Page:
3 sec --> csc

The idea in solving the problem is to do the following:

1) Find a good enough approximation to the minimum distance, and the lattice point attaining that, so that you can enclose that region in a rectangle whose sides are parallel to the $x$ and $y$ axes, with a small enough area, $A$ and perimeter $P$. It's easy to see that you can enumerate all lattice points inside of such a rectangle in time $A+P$, and then check those to see which ones give you the minimum. [Changing notation] Let $n$ be the number of bits to specify the problem and $N=2^n$. Let the angle between the two lines be denoted by $2 \theta$, and the midline by $L$.

2) As I mentioned, any disk with radius $> \sqrt{2}/2$ must contain a lattice point. We use this by placing such a disk in between the two lines, and as close to the point of intersection as possible. We see that the distance from the intersection point to the center of the disk which just fits, is $\sqrt{2}/2 \csc \theta$. If $\theta \ge \pi/6$ (say) we can enclose the whole triangle bounded by the lines and the tangent line to the disk orthogonal to $L$ in a rectangle of constant size and perimeter, so we just try all of those points. Note that in any case $\theta \ge c/N$ for some absolute constant $c$ since when $\theta$ is small enough $\cos \theta \approx 1 - \theta^2/2$, and $\cos 2 \theta$ is given by a dot product between the coefficients of the lines and so has at most $2n$ bits.

3) Otherwise we call the algorithm described in http://mpi-inf.mpg.de/~soeren/pubs/2ip.ps just once, with the objective function the dot product between $(x,y)$ and a vector parallel to $L$, and the four constraints: between the two lines, and the dot product with $L$ is $\ge 0$ and $\le$ the bound we get by placing the disk. Because $\theta$ is small enough and bounded away from 0, we can now draw a rectangle enclosing the point produced by the algorithm whose area and perimeter are bounded, independent of the number bits, which must contain the answer, and we again enumerate all points in that rectangle.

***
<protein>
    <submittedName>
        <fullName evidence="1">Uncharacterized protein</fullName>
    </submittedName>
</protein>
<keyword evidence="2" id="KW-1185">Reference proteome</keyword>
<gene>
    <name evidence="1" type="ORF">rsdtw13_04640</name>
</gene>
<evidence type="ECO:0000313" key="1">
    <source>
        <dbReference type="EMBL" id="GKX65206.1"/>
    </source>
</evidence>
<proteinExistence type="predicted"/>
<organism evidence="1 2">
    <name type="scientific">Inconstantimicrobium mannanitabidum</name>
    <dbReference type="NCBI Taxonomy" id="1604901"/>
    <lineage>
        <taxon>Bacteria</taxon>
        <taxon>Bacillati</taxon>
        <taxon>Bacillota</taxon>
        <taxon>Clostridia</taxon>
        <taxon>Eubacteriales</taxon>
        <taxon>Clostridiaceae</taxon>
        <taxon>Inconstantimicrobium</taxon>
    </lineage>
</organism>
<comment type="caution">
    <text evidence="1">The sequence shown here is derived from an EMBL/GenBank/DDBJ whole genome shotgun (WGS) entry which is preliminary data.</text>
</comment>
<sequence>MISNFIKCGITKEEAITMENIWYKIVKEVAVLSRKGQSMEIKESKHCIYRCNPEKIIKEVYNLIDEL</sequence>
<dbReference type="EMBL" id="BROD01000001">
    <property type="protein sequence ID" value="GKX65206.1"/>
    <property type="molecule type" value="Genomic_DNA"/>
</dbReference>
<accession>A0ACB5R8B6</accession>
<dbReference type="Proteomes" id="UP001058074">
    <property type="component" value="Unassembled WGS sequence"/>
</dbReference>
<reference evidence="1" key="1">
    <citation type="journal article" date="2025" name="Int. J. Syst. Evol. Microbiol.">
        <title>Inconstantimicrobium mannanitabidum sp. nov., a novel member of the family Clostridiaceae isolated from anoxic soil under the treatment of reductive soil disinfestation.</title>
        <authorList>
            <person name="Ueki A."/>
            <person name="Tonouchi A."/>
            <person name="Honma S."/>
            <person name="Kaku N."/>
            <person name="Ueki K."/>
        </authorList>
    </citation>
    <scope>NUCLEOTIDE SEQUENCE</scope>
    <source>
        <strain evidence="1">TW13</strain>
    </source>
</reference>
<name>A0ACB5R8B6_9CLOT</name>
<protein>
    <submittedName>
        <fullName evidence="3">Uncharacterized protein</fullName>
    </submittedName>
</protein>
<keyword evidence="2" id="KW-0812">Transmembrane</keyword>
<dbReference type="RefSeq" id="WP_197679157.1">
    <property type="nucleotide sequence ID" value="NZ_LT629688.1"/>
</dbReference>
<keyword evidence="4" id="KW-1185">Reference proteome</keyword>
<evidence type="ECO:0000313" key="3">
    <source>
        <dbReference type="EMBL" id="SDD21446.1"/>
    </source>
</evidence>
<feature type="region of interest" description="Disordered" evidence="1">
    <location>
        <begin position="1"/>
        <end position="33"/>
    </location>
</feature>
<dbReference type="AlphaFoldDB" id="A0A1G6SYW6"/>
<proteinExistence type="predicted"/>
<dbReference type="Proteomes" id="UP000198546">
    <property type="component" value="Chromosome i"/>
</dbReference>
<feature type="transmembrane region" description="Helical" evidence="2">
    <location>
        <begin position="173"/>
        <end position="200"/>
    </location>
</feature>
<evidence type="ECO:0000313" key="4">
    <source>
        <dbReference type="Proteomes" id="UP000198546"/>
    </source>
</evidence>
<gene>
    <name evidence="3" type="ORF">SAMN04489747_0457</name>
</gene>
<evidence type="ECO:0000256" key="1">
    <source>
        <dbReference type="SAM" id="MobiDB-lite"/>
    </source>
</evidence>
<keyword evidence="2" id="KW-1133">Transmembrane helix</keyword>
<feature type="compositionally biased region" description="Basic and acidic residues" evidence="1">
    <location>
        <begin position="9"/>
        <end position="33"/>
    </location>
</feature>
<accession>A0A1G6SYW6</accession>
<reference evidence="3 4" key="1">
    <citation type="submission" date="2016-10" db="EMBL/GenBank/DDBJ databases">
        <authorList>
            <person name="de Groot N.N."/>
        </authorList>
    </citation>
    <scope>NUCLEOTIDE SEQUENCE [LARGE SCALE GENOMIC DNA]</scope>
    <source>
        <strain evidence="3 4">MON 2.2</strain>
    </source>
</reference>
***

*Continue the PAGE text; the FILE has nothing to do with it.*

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[Added Comments] Using the two papers that I mentioned in my comments http://mpi-inf.mpg.de/~soeren/pubs/2ip.ps http://homepages.cwi.nl/~aardal/journal_rev.ps one can proceed as follows: We're going to have upper and lower supporting lines orthogonal to the midpoint line L. These will always have the property that we know that there is at least one lattice point in the quadrilateral bounded by the the original lines and the supporting line (though at the beginning, it has degenerated into a triangle). At the beginning the lower supporting line is the one passing through the intersection of the two original lines. The upper supporting line can be calculated by noticing that any disk of radius > sqrt(2)/2 must contain a lattice point, so you can find the smallest distance along the midline where you can place the center of such a disk -- it will be where the line from center orthogonal to each of the original lines has distance sqrt(2)/2. By simple trigonometry you can see that if the number of bits in the original number is N, then we need at most 2N bits to specify this point (i.e. if the denominators are around n for the originals, then the denominators for the above points are at most n^2). Now use the algorithm in first paper which tells you in time linear in the number of bits of the problem whether or not there are any lattice points in the quadrilateral. Do a binary search by looking at the a test line half way in between the supporting lines, and testing each of the two quadrilaterals. After only about N steps (remember that N is the log of the coefficients) you'll be down to a quadrilateral with a small area and width. At that point you can quickly enumerate all lattice points in it and test them for the minimum. This algorithm probably runs in time O(N^2) where N is the number of bits in the original coefficients.

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I don't believe that the problem is NP-complete, because you're working in a fixed dimension. Since most of us believe that the hardest case is when the angle between the two lines is very small, then you can take the line L half way in between the two lines, and orthogonally project onto it for the objective function. Then we have an integer programming problem in 2 dimensions -- the two inequalities specify the proper side of the two lines. Hendrik Lenstra in "Integer Programming with a fixed number of variables" in Mathematics of Operations Research, showed that when the dimension is fixed there is a polynomial time algorithm for IP (using a variant of the L^3 lattice basis reduction). There's also the paper http://www.math.uni-klu.ac.at/or/doctoralschool/deloera.pdf "Integer Polynomial Optimization in Fixed Dimension" which mentions that a convex polynomial objective function also has a polynomial time algorithm in fixed dimension, so that should do it for this problem.